Women in Stem with Katherine Tran

Introducing Kratherine Tan! Katherine joined the SCIEX team with a strong desire to further the company’s mission of delivering solutions to advance human wellness. Her main area of interest is within mass spectrometry-based proteomics from which she has accumulated a wealth of knowledge and experience in this space over the past 10 years.

Women scientists nurses and doctors fighting against coronavirus. Feminist steminist illustration. Female Doctors, nurses and scientists together.

Can you tell us about your journey in the field of STEM and the challenges you encountered along the way?

To be honest, this is something I have never taken the time to reflect on until now.  At first thought, I would say my journey in the field of STEM has been an exciting and rewarding experience. However, when I get to really think back on my journey throughout STEM, it has honestly been quite a rollercoaster ride with many bumps along the way.

Being a young Asian woman in STEM, in a senior role, with several health issues that have presented challenges to my work over the years, I faced difficulty with being overly self-conscious and constantly questioning whether someone’s actions are racially motivated, sexual, or asking myself, “am I overreacting completely?”.

For example, at the start of my career in the field of STEM, I was selected for a job interview following the application process, but when I came to the interview, the person who was supposed to be interviewing me refused to come and talk to, or even acknowledge me. I thought this was very strange and I didn’t know why this was happening. Maybe it was a bad time and they needed to reschedule the interview, I thought. But then one of the employees told me that they were not going to do the interview. I was so confused. I was dressed appropriately, and there were other women in the building, so it was not because of either of those reasons. I must have been qualified for the job if I got selected from the application process. I was so embarrassed, I ended up just leaving.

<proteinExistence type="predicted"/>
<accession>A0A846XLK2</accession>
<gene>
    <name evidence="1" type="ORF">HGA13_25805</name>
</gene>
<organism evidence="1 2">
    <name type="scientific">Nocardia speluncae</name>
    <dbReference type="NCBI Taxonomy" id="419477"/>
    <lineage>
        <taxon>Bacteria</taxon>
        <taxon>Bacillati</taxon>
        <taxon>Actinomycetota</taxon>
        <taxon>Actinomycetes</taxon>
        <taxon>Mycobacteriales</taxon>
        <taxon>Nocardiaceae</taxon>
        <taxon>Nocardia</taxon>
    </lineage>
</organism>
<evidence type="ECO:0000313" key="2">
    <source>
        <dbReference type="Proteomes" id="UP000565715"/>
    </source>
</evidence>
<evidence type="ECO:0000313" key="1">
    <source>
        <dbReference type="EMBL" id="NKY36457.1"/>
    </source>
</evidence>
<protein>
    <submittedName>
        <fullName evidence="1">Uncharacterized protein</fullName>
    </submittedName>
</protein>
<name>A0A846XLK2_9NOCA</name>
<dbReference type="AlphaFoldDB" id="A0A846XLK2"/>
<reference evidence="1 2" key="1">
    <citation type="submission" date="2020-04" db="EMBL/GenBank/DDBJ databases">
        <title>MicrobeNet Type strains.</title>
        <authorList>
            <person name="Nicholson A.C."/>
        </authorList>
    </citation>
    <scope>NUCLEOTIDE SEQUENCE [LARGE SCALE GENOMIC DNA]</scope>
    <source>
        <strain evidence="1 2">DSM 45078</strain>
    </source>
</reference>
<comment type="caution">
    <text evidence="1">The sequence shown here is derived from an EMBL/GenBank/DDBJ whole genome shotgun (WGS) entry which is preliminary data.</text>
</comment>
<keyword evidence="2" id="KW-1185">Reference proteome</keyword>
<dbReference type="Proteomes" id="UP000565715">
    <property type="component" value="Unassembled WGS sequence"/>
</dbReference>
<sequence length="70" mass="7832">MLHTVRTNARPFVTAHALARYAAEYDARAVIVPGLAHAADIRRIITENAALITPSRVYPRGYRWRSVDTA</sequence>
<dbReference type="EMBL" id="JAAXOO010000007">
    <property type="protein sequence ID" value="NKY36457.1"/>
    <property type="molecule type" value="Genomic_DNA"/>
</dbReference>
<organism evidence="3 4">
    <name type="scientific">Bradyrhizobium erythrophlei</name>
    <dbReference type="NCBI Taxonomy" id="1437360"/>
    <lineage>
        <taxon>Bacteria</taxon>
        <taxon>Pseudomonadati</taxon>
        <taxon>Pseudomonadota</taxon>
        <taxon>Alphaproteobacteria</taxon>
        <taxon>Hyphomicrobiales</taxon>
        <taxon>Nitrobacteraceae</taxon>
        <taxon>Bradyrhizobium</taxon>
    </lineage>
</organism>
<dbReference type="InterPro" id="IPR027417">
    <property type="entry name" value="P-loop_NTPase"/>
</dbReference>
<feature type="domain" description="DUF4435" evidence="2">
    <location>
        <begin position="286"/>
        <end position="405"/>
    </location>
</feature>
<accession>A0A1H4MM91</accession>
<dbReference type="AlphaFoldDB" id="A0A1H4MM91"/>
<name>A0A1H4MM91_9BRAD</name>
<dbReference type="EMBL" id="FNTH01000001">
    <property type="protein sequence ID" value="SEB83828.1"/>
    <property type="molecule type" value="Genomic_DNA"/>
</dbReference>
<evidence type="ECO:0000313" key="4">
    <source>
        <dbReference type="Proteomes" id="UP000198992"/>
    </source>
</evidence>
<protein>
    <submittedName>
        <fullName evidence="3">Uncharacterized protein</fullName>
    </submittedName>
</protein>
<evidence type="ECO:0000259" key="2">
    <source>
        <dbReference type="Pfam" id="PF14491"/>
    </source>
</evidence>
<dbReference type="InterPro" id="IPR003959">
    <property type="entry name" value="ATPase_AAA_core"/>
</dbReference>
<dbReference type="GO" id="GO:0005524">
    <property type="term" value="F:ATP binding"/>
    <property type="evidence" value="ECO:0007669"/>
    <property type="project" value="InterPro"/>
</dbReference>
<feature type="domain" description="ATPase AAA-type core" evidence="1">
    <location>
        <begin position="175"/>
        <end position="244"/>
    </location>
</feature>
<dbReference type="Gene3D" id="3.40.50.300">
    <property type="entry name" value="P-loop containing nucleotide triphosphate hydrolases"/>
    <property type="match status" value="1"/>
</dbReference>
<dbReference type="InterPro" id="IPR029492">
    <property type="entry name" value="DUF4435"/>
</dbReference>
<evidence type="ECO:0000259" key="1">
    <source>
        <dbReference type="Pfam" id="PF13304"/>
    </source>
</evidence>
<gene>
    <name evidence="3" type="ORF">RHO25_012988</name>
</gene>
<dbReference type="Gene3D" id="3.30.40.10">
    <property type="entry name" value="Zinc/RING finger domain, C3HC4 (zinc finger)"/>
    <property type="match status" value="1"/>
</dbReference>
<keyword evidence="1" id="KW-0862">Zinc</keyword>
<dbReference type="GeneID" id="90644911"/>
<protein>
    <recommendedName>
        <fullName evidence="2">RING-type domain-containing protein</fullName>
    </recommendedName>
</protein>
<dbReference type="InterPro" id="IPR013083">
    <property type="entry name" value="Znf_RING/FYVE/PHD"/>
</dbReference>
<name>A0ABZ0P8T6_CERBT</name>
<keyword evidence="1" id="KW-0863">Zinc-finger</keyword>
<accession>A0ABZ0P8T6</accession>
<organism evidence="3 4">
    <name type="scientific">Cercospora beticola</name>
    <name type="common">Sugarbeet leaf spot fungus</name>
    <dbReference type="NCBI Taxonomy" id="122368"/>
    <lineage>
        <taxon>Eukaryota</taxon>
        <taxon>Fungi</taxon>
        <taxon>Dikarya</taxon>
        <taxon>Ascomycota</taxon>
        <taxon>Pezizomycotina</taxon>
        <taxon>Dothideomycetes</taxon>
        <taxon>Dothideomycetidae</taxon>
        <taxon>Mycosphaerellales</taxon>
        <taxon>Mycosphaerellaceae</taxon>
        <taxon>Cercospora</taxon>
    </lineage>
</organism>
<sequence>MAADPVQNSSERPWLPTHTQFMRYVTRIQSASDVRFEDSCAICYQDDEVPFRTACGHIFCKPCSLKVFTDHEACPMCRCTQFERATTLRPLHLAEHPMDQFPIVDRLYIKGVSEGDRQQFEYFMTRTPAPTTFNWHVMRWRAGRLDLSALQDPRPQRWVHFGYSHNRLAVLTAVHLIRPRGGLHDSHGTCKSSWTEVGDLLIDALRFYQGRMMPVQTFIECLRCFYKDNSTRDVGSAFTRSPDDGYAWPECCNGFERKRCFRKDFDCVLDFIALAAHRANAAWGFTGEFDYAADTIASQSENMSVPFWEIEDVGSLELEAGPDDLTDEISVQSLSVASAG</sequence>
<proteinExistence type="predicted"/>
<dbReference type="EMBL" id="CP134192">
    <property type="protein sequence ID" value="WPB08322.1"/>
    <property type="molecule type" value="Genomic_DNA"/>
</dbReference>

Then, in my early 20s, I was quickly promoted to a global executive role, however I was initially criticised by my team for my age and whether I deserved such a high- level role with that big of a responsibility. In another workplace, I had a temporary supervisor who would graze himself on me whenever he tried to get by me. To this day, I still think about whether there was enough space in each circumstance that this could have or should have happened, because I never had any issues with any other co-workers.

Though I’ve had many highs and major downs, I am still so grateful to be where I am today, inspired by the amazing people in my industry, and truly honoured to be a featured woman in STEM for this edition of Drug Target Review.

What inspired you to pursue a career in STEM, and how did you overcome any obstacles or biases you may have faced?

My love for the sciences came at an early age. I knew I wanted to pursue a career in the field when I was in grade school and we were given a project to design and create a working device to demonstrate our understanding of circuits. I created a metal detector for that project, but it was the thrill of understanding why things work the way they do that excited me. Into high school I grew a strong interest in chemistry and biology which led me to taking on a biochemistry degree in undergraduate school. It was then, in the first year of my undergrad when my grandfather passed away due to a misdiagnosis, that my desire to pursue a career in human health and medicine was solidified.